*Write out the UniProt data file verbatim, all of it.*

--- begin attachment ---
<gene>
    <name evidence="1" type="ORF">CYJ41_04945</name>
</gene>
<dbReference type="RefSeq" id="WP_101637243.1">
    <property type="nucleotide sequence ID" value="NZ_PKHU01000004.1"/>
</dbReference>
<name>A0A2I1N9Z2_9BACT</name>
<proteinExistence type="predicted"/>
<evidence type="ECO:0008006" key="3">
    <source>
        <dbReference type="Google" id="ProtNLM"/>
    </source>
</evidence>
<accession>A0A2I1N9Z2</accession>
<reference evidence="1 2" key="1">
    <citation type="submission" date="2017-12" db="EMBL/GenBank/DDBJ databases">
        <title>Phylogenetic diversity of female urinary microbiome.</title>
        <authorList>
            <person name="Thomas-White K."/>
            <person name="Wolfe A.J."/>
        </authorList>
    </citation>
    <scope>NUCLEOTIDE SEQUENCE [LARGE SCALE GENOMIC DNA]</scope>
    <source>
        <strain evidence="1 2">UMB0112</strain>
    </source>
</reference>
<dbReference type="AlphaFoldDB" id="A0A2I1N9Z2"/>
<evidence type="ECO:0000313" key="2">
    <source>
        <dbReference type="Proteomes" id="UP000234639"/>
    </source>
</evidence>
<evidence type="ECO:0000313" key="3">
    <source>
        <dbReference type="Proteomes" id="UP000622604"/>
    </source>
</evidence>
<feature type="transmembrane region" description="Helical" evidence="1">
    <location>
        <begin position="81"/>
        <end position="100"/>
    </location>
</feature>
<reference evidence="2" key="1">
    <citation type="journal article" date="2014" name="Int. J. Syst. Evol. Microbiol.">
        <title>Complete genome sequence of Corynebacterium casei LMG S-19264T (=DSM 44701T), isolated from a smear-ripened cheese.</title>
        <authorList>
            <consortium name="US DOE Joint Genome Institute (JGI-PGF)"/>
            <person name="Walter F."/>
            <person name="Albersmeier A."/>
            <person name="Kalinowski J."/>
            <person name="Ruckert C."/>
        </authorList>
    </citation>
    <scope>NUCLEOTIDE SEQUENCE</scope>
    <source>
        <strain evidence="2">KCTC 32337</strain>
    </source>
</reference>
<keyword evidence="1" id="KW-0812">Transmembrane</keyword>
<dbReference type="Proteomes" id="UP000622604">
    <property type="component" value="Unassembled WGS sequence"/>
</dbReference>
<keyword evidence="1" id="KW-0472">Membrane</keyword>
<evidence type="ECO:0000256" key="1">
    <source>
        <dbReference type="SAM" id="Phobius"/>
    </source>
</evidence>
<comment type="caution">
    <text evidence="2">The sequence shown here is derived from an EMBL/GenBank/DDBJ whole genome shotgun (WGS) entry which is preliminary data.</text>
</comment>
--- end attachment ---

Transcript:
<gene>
    <name evidence="1" type="ORF">CYJ41_04945</name>
</gene>
<dbReference type="RefSeq" id="WP_101637243.1">
    <property type="nucleotide sequence ID" value="NZ_PKHU01000004.1"/>
</dbReference>
<name>A0A2I1N9Z2_9BACT</name>
<proteinExistence type="predicted"/>
<evidence type="ECO:0008006" key="3">
    <source>
        <dbReference type="Google" id="ProtNLM"/>
    </source>
</evidence>
<accession>A0A2I1N9Z2</accession>
<reference evidence="1 2" key="1">
    <citation type="submission" date="2017-12" db="EMBL/GenBank/DDBJ databases">
        <title>Phylogenetic diversity of female urinary microbiome.</title>
        <authorList>
            <person name="Thomas-White K."/>
            <person name="Wolfe A.J."/>
        </authorList>
    </citation>
    <scope>NUCLEOTIDE SEQUENCE [LARGE SCALE GENOMIC DNA]</scope>
    <source>
        <strain evidence="1 2">UMB0112</strain>
    </source>
</reference>
<dbReference type="AlphaFoldDB" id="A0A2I1N9Z2"/>
<evidence type="ECO:0000313" key="2">
    <source>
        <dbReference type="Proteomes" id="UP000234639"/>
    </source>
</evidence>
<evidence type="ECO:0000313" key="3">
    <source>
        <dbReference type="Proteomes" id="UP000622604"/>
    </source>
</evidence>
<feature type="transmembrane region" description="Helical" evidence="1">
    <location>
        <begin position="81"/>
        <end position="100"/>
    </location>
</feature>
<reference evidence="2" key="1">
    <citation type="journal article" date="2014" name="Int. J. Syst. Evol. Microbiol.">
        <title>Complete genome sequence of Corynebacterium casei LMG S-19264T (=DSM 44701T), isolated from a smear-ripened cheese.</title>
        <authorList>
            <consortium name="US DOE Joint Genome Institute (JGI-PGF)"/>
            <person name="Walter F."/>
            <person name="Albersmeier A."/>
            <person name="Kalinowski J."/>
            <person name="Ruckert C."/>
        </authorList>
    </citation>
    <scope>NUCLEOTIDE SEQUENCE</scope>
    <source>
        <strain evidence="2">KCTC 32337</strain>
    </source>
</reference>
<keyword evidence="1" id="KW-0812">Transmembrane</keyword>
<dbReference type="Proteomes" id="UP000622604">
    <property type="component" value="Unassembled WGS sequence"/>
</dbReference>
<keyword evidence="1" id="KW-0472">Membrane</keyword>
<evidence type="ECO:0000256" key="1">
    <source>
        <dbReference type="SAM" id="Phobius"/>
    </source>
</evidence>
<comment type="caution">
    <text evidence="2">The sequence shown here is derived from an EMBL/GenBank/DDBJ whole genome shotgun (WGS) entry which is preliminary data.</text>
</comment>